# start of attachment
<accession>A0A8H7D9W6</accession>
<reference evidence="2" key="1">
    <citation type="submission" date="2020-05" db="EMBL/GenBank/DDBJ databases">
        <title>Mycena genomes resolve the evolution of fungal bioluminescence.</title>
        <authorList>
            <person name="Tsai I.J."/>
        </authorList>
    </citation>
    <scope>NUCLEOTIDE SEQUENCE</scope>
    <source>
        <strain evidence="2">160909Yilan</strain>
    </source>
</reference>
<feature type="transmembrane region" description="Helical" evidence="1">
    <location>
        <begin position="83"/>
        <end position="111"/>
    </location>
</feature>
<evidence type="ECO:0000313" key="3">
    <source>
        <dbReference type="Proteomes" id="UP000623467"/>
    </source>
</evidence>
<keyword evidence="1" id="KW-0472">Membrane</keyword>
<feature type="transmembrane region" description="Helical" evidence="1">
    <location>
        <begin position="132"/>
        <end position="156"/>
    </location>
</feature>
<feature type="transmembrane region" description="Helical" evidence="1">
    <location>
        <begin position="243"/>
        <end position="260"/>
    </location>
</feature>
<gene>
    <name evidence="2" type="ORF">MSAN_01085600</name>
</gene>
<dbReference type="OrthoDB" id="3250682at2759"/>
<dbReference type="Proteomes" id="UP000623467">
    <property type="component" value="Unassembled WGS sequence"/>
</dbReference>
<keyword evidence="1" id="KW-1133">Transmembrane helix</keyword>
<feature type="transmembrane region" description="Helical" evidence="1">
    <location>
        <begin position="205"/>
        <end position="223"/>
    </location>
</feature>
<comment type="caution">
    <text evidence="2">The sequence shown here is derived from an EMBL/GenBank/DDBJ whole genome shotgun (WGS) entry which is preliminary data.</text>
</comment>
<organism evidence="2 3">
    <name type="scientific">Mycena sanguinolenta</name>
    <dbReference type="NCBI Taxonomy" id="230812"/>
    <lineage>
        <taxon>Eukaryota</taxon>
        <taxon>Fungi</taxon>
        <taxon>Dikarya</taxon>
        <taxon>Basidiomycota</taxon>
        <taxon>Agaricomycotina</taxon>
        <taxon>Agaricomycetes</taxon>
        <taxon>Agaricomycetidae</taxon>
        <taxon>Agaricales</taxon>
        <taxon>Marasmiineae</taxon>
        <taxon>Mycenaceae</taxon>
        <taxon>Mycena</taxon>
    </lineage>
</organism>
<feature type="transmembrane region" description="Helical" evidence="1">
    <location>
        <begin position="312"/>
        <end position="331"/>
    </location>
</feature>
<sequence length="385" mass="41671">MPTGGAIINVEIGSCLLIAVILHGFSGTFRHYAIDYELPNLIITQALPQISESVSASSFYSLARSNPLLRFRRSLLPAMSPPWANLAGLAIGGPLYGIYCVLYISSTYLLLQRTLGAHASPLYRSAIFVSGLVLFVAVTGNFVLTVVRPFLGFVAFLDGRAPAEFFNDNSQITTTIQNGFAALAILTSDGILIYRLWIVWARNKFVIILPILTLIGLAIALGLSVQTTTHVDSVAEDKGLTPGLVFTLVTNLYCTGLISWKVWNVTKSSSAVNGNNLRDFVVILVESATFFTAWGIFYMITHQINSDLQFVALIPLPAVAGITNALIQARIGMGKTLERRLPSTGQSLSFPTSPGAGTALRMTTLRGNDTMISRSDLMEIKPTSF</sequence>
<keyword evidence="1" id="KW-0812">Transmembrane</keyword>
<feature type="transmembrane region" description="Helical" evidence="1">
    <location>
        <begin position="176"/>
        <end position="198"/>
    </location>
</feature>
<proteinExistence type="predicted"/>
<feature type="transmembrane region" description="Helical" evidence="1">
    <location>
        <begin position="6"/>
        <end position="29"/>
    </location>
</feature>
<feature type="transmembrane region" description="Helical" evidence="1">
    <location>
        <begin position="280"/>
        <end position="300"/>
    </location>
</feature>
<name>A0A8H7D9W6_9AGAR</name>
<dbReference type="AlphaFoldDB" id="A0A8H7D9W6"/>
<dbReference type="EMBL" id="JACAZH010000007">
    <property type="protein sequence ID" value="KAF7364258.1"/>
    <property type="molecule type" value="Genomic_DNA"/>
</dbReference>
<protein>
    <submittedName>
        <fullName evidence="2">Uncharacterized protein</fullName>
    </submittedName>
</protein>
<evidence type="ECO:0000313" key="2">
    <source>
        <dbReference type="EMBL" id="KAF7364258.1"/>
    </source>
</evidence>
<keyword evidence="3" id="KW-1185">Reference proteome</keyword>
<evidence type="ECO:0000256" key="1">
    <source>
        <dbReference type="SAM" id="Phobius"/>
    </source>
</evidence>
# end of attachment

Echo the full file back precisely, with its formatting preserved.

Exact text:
<accession>A0A8H7D9W6</accession>
<reference evidence="2" key="1">
    <citation type="submission" date="2020-05" db="EMBL/GenBank/DDBJ databases">
        <title>Mycena genomes resolve the evolution of fungal bioluminescence.</title>
        <authorList>
            <person name="Tsai I.J."/>
        </authorList>
    </citation>
    <scope>NUCLEOTIDE SEQUENCE</scope>
    <source>
        <strain evidence="2">160909Yilan</strain>
    </source>
</reference>
<feature type="transmembrane region" description="Helical" evidence="1">
    <location>
        <begin position="83"/>
        <end position="111"/>
    </location>
</feature>
<evidence type="ECO:0000313" key="3">
    <source>
        <dbReference type="Proteomes" id="UP000623467"/>
    </source>
</evidence>
<keyword evidence="1" id="KW-0472">Membrane</keyword>
<feature type="transmembrane region" description="Helical" evidence="1">
    <location>
        <begin position="132"/>
        <end position="156"/>
    </location>
</feature>
<feature type="transmembrane region" description="Helical" evidence="1">
    <location>
        <begin position="243"/>
        <end position="260"/>
    </location>
</feature>
<gene>
    <name evidence="2" type="ORF">MSAN_01085600</name>
</gene>
<dbReference type="OrthoDB" id="3250682at2759"/>
<dbReference type="Proteomes" id="UP000623467">
    <property type="component" value="Unassembled WGS sequence"/>
</dbReference>
<keyword evidence="1" id="KW-1133">Transmembrane helix</keyword>
<feature type="transmembrane region" description="Helical" evidence="1">
    <location>
        <begin position="205"/>
        <end position="223"/>
    </location>
</feature>
<comment type="caution">
    <text evidence="2">The sequence shown here is derived from an EMBL/GenBank/DDBJ whole genome shotgun (WGS) entry which is preliminary data.</text>
</comment>
<organism evidence="2 3">
    <name type="scientific">Mycena sanguinolenta</name>
    <dbReference type="NCBI Taxonomy" id="230812"/>
    <lineage>
        <taxon>Eukaryota</taxon>
        <taxon>Fungi</taxon>
        <taxon>Dikarya</taxon>
        <taxon>Basidiomycota</taxon>
        <taxon>Agaricomycotina</taxon>
        <taxon>Agaricomycetes</taxon>
        <taxon>Agaricomycetidae</taxon>
        <taxon>Agaricales</taxon>
        <taxon>Marasmiineae</taxon>
        <taxon>Mycenaceae</taxon>
        <taxon>Mycena</taxon>
    </lineage>
</organism>
<feature type="transmembrane region" description="Helical" evidence="1">
    <location>
        <begin position="312"/>
        <end position="331"/>
    </location>
</feature>
<sequence length="385" mass="41671">MPTGGAIINVEIGSCLLIAVILHGFSGTFRHYAIDYELPNLIITQALPQISESVSASSFYSLARSNPLLRFRRSLLPAMSPPWANLAGLAIGGPLYGIYCVLYISSTYLLLQRTLGAHASPLYRSAIFVSGLVLFVAVTGNFVLTVVRPFLGFVAFLDGRAPAEFFNDNSQITTTIQNGFAALAILTSDGILIYRLWIVWARNKFVIILPILTLIGLAIALGLSVQTTTHVDSVAEDKGLTPGLVFTLVTNLYCTGLISWKVWNVTKSSSAVNGNNLRDFVVILVESATFFTAWGIFYMITHQINSDLQFVALIPLPAVAGITNALIQARIGMGKTLERRLPSTGQSLSFPTSPGAGTALRMTTLRGNDTMISRSDLMEIKPTSF</sequence>
<keyword evidence="1" id="KW-0812">Transmembrane</keyword>
<feature type="transmembrane region" description="Helical" evidence="1">
    <location>
        <begin position="176"/>
        <end position="198"/>
    </location>
</feature>
<proteinExistence type="predicted"/>
<feature type="transmembrane region" description="Helical" evidence="1">
    <location>
        <begin position="6"/>
        <end position="29"/>
    </location>
</feature>
<feature type="transmembrane region" description="Helical" evidence="1">
    <location>
        <begin position="280"/>
        <end position="300"/>
    </location>
</feature>
<name>A0A8H7D9W6_9AGAR</name>
<dbReference type="AlphaFoldDB" id="A0A8H7D9W6"/>
<dbReference type="EMBL" id="JACAZH010000007">
    <property type="protein sequence ID" value="KAF7364258.1"/>
    <property type="molecule type" value="Genomic_DNA"/>
</dbReference>
<protein>
    <submittedName>
        <fullName evidence="2">Uncharacterized protein</fullName>
    </submittedName>
</protein>
<evidence type="ECO:0000313" key="2">
    <source>
        <dbReference type="EMBL" id="KAF7364258.1"/>
    </source>
</evidence>
<keyword evidence="3" id="KW-1185">Reference proteome</keyword>
<evidence type="ECO:0000256" key="1">
    <source>
        <dbReference type="SAM" id="Phobius"/>
    </source>
</evidence>